It's Always Sunny in Philadelphia
started out seeming like just another crude comedy about a few dudes (and one chick) drinking away their mediocrity in some random bar. Airing on the FX Network, its cult following has managed to grow steadily by word of mouth and social networking sites, and now, in the show's fifth season and following a one-of-a-kind live tour for their breakout episode, The Nightman Cometh, the Sunny gang is finally getting some wider spread success as well. For the creator of the series, Rob McElhenney, this recognition is really not surprising: "I personally definitely saw this happening-- at some point. I think it was always just a matter of time."
"There are a lot of guys on the show; it's a very guy heavy cast," Glenn Howerton
joked in agreement with his co-star and co-producer. "And you know, men just continue to get more handsome as the years progress, and I think it [the growth in ratings] might have something to do with that."
In all seriousness, though, McElhenney was cognizant of the fact that the show was going to need some time to catch on with the mass audiences. After all, these characters are one giant leap ahead of the Seinfeld
or South Park
gangs in their escapades, and for some, that might make them irredeemable. "The show is definitely an acquired taste," McElhenney acknowledged, "and that is certainly by design. We wanted to do something that was completely different and that you're not seeing everywhere else."
Howerton didn't necessarily have any expectations for the series, but he was adamant that they had to create something of which they could be proud and that people would enjoy as well. The show, which does often derive a lot of its humor from picking on the shortcomings of its characters (Charlie's illiteracy is perhaps the most obvious example of this, but Sweet Dee's childhood in a back brace comes to mind as well!), has also become a go-to for social commentary. McElhenney pointed out that there are "always interesting things to deal with as long as American culture continues!"
L-R: Charlie Day and Glenn Howerton airing Thursday, Nov. 19 on FX © FX
It's Always Sunny in Philadelphia has grown not only in ratings and fandom since it's premiere, but also its style and its savvy within the television industry as a business. This season alone, the show has seen the addition of some gore, which McElhenney called "a coincidence," with Howerton adding: "the episodes sort of led us to those places in a very natural way. It was never by design that we intentionally set out to say 'let's show gore here.'" Also this season was an episode devoted to the business model of Dave & Busters, which set out to make fun of it in a tongue-in-cheek way, but which of course also served as a very heavy product placement for it. "Networks are always looking for new ways to incorporate advertising," McElhenney explained why the show was ultimately willing to focus an episode on such a concept. Though he and Howerton were quick to point out that following each show break with a commercial from the sponsors was not part of their plan, nor something they knew would happen or would happen again. Sunny and its gang knows the fans would much prefer to see bits about "milksteak" at their own successful restaurant and bar-- Paddy's Pub-- anyway!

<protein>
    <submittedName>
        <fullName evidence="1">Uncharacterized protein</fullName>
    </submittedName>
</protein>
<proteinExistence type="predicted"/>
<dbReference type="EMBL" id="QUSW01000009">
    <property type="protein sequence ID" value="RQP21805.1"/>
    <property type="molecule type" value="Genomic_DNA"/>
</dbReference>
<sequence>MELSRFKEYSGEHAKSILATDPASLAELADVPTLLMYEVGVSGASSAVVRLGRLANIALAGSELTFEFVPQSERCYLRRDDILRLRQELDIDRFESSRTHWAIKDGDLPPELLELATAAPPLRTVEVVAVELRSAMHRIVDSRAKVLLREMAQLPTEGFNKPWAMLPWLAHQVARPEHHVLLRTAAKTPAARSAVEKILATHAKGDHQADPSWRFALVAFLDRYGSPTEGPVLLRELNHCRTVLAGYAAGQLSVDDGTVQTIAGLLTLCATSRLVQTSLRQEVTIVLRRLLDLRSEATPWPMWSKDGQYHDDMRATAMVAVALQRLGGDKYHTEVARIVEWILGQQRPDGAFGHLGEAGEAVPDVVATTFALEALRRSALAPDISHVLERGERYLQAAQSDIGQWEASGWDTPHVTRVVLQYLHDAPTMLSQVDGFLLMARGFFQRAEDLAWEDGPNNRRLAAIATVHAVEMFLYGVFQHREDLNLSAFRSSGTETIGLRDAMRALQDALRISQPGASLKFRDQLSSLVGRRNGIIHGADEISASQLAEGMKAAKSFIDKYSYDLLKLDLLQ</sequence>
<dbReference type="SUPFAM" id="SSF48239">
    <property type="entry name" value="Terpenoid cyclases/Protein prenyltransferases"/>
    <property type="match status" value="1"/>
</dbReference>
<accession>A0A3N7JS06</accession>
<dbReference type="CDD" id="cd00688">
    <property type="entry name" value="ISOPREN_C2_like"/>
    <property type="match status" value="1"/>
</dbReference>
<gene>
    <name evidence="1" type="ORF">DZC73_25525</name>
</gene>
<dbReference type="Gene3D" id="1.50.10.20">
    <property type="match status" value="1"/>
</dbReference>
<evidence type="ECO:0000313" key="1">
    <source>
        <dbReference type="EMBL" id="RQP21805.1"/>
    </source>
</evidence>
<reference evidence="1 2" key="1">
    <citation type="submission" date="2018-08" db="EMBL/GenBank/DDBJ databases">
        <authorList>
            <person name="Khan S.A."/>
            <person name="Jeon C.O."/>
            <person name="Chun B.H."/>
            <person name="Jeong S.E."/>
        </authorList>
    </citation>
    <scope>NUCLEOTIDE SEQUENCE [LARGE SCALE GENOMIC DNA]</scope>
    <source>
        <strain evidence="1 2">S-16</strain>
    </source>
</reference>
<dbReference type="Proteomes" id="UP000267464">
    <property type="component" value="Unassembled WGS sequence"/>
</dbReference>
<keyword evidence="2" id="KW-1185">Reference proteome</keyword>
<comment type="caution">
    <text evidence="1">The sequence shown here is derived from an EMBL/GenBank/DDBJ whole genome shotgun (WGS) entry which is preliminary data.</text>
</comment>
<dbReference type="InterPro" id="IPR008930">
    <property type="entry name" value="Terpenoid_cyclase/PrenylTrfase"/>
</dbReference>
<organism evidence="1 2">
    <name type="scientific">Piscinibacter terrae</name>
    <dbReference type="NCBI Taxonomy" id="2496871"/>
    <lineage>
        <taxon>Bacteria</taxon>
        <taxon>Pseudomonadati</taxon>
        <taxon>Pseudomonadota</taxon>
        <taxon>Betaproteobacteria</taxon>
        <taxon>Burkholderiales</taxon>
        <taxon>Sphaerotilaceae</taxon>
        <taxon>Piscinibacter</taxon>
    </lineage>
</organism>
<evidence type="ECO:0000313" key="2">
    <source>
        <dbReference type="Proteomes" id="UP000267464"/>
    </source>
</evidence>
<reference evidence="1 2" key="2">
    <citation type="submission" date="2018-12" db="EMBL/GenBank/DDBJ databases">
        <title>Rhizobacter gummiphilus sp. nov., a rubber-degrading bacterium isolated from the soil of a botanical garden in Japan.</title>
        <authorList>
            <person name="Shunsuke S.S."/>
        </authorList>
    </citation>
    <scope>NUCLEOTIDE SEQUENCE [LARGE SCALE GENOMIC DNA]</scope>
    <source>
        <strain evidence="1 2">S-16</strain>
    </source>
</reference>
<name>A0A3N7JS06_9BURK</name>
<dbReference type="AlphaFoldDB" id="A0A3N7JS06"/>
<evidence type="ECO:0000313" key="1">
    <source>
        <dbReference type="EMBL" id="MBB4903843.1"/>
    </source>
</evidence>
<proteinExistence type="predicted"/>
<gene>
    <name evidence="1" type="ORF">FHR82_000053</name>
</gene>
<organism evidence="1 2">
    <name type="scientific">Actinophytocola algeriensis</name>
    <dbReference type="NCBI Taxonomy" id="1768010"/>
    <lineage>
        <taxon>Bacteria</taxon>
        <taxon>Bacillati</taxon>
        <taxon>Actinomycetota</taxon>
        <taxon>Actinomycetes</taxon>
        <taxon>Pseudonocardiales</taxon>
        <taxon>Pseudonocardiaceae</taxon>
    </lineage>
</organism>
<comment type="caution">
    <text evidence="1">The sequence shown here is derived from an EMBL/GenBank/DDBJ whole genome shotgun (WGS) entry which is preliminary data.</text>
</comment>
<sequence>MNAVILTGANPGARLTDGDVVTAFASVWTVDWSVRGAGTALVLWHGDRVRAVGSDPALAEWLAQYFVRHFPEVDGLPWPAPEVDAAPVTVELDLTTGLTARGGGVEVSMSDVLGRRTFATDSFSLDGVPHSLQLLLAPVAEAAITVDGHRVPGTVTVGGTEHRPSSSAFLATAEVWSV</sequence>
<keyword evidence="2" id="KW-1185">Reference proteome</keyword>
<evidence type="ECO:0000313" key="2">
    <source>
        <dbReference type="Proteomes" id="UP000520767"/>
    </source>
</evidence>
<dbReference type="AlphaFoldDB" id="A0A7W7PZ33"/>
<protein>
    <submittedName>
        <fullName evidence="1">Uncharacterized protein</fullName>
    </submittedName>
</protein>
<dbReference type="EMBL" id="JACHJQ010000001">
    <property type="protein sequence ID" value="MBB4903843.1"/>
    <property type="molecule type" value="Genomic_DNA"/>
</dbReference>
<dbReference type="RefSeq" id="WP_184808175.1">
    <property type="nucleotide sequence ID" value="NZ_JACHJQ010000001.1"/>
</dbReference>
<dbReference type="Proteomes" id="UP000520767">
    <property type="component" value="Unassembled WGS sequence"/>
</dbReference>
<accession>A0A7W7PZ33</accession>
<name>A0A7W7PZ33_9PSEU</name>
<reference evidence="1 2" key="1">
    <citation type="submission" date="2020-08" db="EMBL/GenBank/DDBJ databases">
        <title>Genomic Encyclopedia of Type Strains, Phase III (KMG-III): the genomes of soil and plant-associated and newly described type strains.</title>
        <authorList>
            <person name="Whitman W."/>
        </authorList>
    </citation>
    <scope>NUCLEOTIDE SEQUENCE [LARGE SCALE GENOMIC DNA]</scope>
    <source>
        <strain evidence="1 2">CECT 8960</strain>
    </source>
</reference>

Just last week, Entertainment Weekly ran a feature on the cast and creators and their unprecedented release of A Very Sunny Christmas special on DVD. It is a bold move for a show that doesn't quite scream holiday cheer! but the perfect move for those slightly darker, slightly more jaded fans who are sick of the same old sap. The guys pontificated on the "Why now?" of this special and its timing but the overall response from the fans really has been "Why not??"
"Every year we come up with a lot of different things we know we're never going to get past the FCC-- just in terms of the censorship of being on...cable television," McElhenney explained. "So we usually just bank them and say 'Well, maybe one day we'll be able to get away with it.'..We had knocked around the idea of putting these characters into a holiday situation-- into a holiday special-- for a few years now…We thought it could be really interesting as a stocking stuffer to just put all that stuff that we'd been talking about for years into an episode so we can get away with whatever we want."
Since the show has found such a supportive group of fans who take to Twitter quoting their favorite episodes and/or dressing up as Greenman or the characters from Charlie's aforementioned musical for Halloween, it is no surprise that the fans are the ones who are also driving the merchandise releases of the show. McElhenney and Howerton were both animated when discussing the potential of a soundtrack for the show-- featuring all of their originals, of course! "We've been talking a lot about releasing all of the Sunny music, and it's something we're going to be talking a lot about this year just in terms of all of the Nightman stuff, the Dayman stuff, the Birds of War song from this year. There's been a lot of demand from the fans to release a CD."
With fan-drive campaigns like these, there should be no stopping the Sunny gang from (finally!) receiving nominations next awards' season!
Story by Danielle Turchiano
Starpulse contributing writer